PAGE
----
Fortifying the foundation of health professions education

Feb 19, 2021

Nikki WoodsPhoto Credit - UHN Stride Team Professor Nicole Woods wants to see more expertise from fields beyond the basic sciences incorporated into medical education.

Traditionally, the study of medicine has focused heavily on disciplines like physiology, biochemistry and anatomy, says Woods. Though it’s a strong foundation, she believes it could be enhanced with a greater emphasis on knowledge from fields like psychology or anthropology.

In her roles as the Richard and Elizabeth Currie Chair in Health Professions Education Research at the Wilson Centre — an appointment she began on January 1, 2021 — and an education scientist in DFCM’s Office of Education Scholarship, Woods works to embrace multiple disciplines and rethink what kinds of knowledge are viewed as foundational to medical practice.

“If the role of basic science is to help you understand “why” — which is what my research shows — any form of knowledge that helps people understand why they do what they do could be considered a ‘basic science’ and could be foundational to medicine,” says Woods, who is also the Wilson Centre’s Associate Director of Operations and an associate professor in DFCM.

Woods sees opportunity to incorporate understanding from other disciplines into medical education. She’d like other disciplines to play a greater part in shaping training for future health care practitioners.

“What about integrating the behavioural, cognitive or social sciences? If you have a physician who has a really good understanding of social dynamics, sociology and other areas like these, how would that change what they do with their patients tomorrow? That’s a big opportunity for us,” she says.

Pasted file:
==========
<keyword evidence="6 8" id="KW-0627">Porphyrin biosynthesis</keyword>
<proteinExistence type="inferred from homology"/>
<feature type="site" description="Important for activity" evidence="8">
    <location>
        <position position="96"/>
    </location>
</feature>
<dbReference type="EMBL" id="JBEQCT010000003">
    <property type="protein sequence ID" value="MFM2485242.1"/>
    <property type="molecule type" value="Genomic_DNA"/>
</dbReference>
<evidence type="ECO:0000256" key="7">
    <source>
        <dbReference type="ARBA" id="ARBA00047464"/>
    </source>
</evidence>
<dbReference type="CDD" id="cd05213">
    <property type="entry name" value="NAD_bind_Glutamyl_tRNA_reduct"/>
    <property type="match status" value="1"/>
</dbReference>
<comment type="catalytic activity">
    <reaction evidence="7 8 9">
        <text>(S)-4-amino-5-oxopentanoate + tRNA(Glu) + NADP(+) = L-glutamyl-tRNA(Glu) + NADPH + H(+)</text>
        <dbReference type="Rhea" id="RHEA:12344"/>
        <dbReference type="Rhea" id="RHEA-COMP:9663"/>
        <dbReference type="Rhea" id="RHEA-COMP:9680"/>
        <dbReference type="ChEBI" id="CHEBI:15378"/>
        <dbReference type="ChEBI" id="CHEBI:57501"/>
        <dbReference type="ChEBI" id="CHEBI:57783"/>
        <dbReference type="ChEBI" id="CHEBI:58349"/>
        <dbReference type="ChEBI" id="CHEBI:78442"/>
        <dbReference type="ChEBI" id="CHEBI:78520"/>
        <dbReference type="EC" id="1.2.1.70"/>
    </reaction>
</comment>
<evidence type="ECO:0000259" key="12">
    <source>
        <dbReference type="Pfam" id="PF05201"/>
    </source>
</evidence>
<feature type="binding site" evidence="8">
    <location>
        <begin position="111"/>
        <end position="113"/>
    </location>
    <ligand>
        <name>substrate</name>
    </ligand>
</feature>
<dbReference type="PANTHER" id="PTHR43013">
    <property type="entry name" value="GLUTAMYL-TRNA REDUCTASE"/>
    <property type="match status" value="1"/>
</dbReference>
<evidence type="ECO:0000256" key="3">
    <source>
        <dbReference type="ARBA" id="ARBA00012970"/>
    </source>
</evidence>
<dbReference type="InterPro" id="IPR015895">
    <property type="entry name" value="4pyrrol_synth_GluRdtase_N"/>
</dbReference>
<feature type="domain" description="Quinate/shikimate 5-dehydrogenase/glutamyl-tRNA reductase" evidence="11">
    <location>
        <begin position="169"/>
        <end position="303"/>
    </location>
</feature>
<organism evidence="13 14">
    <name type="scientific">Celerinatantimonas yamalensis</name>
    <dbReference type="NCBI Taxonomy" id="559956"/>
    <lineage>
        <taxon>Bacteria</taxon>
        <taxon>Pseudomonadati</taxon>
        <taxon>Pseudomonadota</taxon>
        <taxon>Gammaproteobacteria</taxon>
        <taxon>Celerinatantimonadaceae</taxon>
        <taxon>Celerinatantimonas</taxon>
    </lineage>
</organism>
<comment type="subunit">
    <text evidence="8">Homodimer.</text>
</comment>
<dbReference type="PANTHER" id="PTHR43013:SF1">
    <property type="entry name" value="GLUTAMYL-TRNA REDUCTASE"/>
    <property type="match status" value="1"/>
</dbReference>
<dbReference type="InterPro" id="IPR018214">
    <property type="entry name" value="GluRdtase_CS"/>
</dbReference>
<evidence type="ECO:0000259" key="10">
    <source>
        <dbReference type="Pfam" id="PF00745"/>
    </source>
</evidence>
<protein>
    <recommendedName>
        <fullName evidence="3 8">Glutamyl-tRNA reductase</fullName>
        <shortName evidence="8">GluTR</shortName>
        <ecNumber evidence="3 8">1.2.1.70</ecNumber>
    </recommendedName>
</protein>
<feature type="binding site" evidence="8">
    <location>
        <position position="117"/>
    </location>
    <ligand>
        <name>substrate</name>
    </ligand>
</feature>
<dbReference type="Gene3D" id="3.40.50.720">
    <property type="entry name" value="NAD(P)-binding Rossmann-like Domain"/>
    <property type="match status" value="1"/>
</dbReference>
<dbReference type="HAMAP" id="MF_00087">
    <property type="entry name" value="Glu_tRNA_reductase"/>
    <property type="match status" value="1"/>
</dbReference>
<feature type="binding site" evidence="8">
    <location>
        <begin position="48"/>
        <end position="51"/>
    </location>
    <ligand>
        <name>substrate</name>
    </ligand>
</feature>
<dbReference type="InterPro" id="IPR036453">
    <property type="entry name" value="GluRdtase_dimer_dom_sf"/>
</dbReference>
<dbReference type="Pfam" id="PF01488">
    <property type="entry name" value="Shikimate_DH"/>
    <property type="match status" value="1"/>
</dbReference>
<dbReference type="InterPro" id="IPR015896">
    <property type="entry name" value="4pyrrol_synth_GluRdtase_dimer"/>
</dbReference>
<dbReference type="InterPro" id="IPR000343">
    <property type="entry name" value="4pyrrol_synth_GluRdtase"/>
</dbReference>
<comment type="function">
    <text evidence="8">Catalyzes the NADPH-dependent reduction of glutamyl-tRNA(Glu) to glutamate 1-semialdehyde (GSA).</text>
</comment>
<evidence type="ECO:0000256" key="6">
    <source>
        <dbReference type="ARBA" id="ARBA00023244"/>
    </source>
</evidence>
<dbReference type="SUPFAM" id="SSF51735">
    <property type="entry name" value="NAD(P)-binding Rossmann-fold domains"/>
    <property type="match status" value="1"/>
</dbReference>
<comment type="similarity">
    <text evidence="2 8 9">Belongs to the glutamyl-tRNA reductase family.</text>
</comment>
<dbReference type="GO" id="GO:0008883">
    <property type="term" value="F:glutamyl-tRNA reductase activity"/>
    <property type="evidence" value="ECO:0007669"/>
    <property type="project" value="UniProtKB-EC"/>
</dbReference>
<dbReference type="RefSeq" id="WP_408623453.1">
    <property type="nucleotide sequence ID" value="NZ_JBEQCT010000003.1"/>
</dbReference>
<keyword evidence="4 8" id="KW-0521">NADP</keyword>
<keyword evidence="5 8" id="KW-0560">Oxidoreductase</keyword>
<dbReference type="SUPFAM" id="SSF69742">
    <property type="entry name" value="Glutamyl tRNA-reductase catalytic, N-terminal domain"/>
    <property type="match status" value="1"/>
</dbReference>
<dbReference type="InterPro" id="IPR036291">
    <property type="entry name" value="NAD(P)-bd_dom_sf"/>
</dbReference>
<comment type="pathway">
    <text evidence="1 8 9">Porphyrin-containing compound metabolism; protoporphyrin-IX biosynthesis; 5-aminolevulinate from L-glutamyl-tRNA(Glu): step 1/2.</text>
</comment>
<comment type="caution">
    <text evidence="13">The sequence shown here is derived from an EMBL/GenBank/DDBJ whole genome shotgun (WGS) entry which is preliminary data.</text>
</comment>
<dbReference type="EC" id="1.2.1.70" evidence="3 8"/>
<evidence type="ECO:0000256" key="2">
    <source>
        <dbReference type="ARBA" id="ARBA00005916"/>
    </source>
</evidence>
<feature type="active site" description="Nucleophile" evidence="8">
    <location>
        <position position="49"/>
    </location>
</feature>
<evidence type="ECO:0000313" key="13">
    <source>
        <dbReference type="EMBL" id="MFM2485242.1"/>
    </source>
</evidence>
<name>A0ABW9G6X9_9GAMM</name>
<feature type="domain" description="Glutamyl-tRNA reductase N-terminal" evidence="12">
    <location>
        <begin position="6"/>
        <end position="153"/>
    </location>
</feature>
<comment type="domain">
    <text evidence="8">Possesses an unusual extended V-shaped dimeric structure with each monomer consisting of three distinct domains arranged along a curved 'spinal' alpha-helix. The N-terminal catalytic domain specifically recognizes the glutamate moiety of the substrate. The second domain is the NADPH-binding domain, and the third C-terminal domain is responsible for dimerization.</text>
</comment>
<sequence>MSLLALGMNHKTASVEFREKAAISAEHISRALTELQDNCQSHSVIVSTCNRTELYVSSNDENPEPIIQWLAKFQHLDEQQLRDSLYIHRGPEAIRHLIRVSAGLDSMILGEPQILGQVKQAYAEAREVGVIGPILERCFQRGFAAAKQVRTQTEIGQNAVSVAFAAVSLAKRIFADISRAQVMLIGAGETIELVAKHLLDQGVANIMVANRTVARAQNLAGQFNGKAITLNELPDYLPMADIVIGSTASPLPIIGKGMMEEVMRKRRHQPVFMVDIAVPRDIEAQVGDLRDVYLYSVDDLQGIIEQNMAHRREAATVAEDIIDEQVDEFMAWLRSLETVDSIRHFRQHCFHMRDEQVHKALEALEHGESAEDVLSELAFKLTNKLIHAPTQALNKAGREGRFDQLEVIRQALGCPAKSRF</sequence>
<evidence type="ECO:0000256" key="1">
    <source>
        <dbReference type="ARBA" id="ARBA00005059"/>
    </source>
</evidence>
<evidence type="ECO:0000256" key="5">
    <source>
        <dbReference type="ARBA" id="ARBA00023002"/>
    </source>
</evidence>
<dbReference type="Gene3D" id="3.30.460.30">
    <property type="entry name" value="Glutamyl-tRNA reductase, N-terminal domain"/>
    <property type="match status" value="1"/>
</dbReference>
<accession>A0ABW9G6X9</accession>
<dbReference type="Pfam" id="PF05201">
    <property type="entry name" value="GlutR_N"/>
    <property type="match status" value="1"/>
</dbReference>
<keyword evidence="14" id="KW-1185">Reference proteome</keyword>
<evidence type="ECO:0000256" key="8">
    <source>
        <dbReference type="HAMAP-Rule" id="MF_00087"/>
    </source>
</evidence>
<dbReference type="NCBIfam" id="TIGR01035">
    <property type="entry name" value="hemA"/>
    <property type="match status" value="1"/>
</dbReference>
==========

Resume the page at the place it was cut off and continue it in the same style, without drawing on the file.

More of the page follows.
Woods, who is also the Director of The Institute for Education Research at University Health Network, holds a PhD in cognitive psychology. Her work focuses on human memory and categorization.

Just as Woods’ work broadens the range of subjects that could be considered essential to medical education, her Excel Lab attracts students from a similarly wide range of programs. The lab works to develop new ways of thinking about how to design curriculum and teach future health care providers.

Graduate students in the lab, which Woods leads with professor Maria Mylopoulos, come from disciplines that have included dentistry, pharmacy and audiology. This academic diversity is one aspect of work that excites Woods.

“We’re all working to develop models of expertise and ways to build experts, so I get to collaborate with people who I wouldn’t have a chance to interact with in a siloed program where everyone is in a single field,” Woods says.

“This work speaks to people across many professions. Cognitive psychology is about the everyday human experience and reasoning. And when people enter professional programs and move into the professional realm, their minds don’t fundamentally change. They just think about different things. So, as long as I’m studying the process of thinking, I can talk to anybody. And it’s a lot of fun doing that.”

In addition to expanding the scope of health professions education research, Woods is also working to make the field more inclusive.

“It’s important for young Black people to see that science is possible for them. I want to create space for them to be here with me,” says Woods. “That’s part of my idea for the chair. I hope down the line there will be young Black men and women who know this is an option for them as a career. That they can be an education scientist or an institute director. We can be leaders in science and medicine.”

Professor Mahan Kulasegaram, Director of DFCM’s Office of Education Scholarship, was himself a student of Woods.

"Wood's work on integrated instruction — connecting different foundational disciplines directly to clinical knowledge and reasoning — answers questions that have plagued educators for over a century”, explains Kulasegaram. “The principles derived from her research in this area have travelled from the 'education lab' to classroom and clinics around the world including at the University of Toronto's MD program. As an OES scientist, she exemplifies our 'better together' philosophy for growing education scholarship through collaboration, mentorship, and leadership."